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Romney 'confused' over health care

Friday, July 06, 2012    

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WASHINGTON, USA (AFP) — The Wall Street Journal launched a scathing rebuke of Republican Mitt Romney yesterday, saying "confusion" over his position on a health care mandate could cost him the election against President Barack Obama.

The conservative, pro-business paper said the Romney campaign was "slowly squandering a historic opportunity" by failing to produce a coherent, unified position on the Obama-backed mandate which requires Americans to obtain health insurance or pay a fine.

Romney pushed through his own health-care reforms while governor of Massachusetts, and he deemed the individual mandate which he supported in that plan a "penalty".

After the Supreme Court ruled that the health care law was constitutional under Congress's power to levy taxes, a top Romney advisor said Monday it was "correct" that Romney agrees with the president and believes the mandate's fine should be called a penalty and not a tax.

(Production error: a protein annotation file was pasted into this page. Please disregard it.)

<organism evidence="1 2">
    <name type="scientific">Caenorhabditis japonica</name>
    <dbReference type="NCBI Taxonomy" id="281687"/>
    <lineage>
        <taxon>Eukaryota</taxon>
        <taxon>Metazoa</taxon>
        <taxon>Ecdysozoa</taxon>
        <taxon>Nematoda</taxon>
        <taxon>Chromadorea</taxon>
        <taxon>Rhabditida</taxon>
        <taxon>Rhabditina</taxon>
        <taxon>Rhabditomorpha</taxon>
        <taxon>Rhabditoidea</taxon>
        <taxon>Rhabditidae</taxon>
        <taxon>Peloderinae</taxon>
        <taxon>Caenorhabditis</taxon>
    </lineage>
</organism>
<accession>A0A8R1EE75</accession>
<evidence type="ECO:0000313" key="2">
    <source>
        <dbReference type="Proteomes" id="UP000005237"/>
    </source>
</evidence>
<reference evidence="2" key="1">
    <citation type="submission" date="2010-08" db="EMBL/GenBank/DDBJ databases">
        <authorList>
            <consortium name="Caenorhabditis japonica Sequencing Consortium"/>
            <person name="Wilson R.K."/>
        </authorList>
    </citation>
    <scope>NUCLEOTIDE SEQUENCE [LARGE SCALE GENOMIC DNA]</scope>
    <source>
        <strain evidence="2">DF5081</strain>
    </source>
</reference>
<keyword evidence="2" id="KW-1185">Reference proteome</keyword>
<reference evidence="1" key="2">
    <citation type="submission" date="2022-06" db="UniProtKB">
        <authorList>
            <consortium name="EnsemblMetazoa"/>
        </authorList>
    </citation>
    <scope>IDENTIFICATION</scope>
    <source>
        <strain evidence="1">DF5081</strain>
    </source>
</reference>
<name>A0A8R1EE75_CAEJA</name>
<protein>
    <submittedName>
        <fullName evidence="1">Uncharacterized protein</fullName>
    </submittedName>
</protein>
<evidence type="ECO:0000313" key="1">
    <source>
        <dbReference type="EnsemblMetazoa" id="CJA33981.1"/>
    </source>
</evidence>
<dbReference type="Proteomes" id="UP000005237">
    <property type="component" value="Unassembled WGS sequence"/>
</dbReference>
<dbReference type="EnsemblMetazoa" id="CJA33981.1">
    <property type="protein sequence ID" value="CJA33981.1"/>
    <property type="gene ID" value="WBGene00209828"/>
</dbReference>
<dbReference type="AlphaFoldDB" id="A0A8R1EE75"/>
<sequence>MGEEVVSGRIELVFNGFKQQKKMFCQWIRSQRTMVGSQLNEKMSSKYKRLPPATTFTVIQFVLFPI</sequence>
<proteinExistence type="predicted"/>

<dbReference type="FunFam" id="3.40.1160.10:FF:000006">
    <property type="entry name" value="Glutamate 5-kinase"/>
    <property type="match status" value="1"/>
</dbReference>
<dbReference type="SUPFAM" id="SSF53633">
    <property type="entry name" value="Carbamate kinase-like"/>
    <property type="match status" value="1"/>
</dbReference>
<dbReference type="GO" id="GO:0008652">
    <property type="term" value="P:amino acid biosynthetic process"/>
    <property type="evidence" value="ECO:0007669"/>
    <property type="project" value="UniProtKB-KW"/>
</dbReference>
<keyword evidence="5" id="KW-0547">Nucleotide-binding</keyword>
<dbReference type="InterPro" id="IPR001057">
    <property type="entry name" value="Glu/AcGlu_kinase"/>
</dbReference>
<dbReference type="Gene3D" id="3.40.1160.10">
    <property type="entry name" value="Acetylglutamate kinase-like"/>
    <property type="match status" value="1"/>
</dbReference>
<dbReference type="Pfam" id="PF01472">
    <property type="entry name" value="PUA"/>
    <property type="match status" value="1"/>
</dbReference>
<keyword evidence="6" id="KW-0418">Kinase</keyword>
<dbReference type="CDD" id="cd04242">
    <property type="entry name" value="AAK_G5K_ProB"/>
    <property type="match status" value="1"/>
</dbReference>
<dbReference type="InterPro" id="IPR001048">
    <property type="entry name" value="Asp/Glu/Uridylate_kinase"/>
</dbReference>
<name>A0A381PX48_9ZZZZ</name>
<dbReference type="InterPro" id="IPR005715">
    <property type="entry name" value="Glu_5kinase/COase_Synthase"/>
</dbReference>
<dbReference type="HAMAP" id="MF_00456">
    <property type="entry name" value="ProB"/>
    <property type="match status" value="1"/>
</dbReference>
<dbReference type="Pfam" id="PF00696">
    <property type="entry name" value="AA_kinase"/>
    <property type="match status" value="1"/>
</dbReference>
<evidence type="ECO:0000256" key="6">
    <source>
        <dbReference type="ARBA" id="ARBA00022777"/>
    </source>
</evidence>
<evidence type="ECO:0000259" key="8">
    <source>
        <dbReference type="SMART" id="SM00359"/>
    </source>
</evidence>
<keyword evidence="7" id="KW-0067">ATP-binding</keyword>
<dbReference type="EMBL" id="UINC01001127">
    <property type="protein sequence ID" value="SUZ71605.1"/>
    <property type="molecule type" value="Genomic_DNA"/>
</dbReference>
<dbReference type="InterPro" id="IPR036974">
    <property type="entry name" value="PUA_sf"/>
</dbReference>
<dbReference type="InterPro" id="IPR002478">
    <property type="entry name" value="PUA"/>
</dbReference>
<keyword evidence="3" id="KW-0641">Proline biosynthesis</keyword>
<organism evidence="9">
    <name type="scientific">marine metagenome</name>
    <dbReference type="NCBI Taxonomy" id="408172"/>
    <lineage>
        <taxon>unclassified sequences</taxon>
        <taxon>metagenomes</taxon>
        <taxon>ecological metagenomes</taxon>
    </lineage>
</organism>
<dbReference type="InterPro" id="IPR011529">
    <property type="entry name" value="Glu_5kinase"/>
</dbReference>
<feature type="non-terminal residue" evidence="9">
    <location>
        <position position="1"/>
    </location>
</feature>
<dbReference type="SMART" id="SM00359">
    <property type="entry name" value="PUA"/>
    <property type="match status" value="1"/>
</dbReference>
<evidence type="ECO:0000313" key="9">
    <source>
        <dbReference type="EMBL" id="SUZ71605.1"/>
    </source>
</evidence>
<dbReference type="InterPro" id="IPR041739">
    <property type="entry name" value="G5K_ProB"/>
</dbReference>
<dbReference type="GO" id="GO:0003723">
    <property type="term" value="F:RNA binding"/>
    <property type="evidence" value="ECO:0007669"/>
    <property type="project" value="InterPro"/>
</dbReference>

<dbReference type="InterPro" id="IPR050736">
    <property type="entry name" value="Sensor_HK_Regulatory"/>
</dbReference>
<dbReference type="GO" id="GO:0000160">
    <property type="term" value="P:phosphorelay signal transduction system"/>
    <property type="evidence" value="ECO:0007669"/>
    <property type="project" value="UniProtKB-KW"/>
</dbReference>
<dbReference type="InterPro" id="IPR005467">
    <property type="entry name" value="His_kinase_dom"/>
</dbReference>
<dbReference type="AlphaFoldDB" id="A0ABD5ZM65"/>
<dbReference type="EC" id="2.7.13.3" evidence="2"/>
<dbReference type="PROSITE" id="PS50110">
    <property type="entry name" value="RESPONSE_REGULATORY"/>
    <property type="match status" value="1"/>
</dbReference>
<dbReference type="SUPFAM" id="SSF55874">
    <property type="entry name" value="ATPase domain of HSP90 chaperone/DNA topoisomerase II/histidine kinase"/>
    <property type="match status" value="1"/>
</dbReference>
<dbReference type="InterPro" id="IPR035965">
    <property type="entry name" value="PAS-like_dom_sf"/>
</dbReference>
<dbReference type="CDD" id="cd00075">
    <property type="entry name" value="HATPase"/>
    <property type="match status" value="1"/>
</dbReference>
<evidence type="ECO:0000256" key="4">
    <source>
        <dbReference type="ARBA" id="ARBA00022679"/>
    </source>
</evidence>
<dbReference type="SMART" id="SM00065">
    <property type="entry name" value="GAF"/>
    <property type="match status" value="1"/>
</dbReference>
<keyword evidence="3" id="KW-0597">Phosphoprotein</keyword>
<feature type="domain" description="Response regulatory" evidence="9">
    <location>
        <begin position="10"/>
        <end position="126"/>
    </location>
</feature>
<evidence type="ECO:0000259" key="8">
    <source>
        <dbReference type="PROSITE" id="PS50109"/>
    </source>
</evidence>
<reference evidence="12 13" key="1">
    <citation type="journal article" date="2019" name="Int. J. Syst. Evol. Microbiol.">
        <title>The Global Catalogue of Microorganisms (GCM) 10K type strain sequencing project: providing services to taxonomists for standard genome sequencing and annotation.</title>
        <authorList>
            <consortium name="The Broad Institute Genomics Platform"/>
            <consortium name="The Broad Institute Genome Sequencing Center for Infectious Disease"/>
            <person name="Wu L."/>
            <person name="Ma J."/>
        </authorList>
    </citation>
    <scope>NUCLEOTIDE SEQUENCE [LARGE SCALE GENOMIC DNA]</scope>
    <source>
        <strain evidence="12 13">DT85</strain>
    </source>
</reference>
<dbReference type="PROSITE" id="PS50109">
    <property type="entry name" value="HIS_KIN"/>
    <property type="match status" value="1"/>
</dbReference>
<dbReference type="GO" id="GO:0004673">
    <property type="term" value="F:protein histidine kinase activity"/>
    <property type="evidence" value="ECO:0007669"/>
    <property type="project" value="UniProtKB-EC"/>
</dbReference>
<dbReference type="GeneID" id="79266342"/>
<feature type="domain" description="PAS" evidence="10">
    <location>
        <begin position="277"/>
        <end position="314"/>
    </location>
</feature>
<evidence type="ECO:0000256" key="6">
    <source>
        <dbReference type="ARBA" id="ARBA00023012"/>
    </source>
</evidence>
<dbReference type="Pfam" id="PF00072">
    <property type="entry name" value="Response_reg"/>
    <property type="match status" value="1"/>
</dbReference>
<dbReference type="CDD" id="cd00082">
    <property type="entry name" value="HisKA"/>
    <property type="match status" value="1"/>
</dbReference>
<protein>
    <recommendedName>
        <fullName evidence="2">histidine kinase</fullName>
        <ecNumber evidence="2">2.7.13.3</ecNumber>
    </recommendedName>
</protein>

Romney on Wednesday sought to unify his campaign message, but in conceding last week's ruling and saying the mandate was a "tax" after all, he stumbled badly, the Journal said.

The candidate failed to elaborate on the tax-versus-penalty issue, and the newspaper offered a blistering critique, saying "Romney's tax confusion" looked "politically dumb."

"If Mitt Romney loses his run for the White House, the turning point will have been his decision Monday to absolve President Obama of raising taxes on the middle class," the Journal's opinion piece began.

"In a stroke, the Romney campaign contradicted Republicans throughout the country who had used the Chief Justice's opinion to declare accurately that Mr Obama had raised taxes on the middle class."

The paper said Romney made the "unforced error" because he did not want to be pinned as a flip-flopper, a label that stuck during the Republican primaries when rivals attacked him for changing positions on issues like abortion.

"The tragedy is that for the sake of not abandoning his faulty health-care legacy in Massachusetts, Mr Romney is jeopardising his chance at becoming president," the Journal said.

It also took issue with Romney's "insular" campaign staff which "thinks it can play it safe and coast to the White House by saying the economy stinks and it's Mr Obama's fault."

The Wall Street Journal is owned by News Corp, whose chief executive Rupert Murdoch on Sunday tweeted a much-discussed warning to Romney.

Murdoch wrote on Twitter that Romney ought to hire some "real pros" and "get on the front foot soon" if he wants to defeat Obama in November.

The Journal said Romney, currently on a week-long break from the campaign, and his staff were enabling Obama's attacks on Romney as an out-of-touch multi-millionaire.

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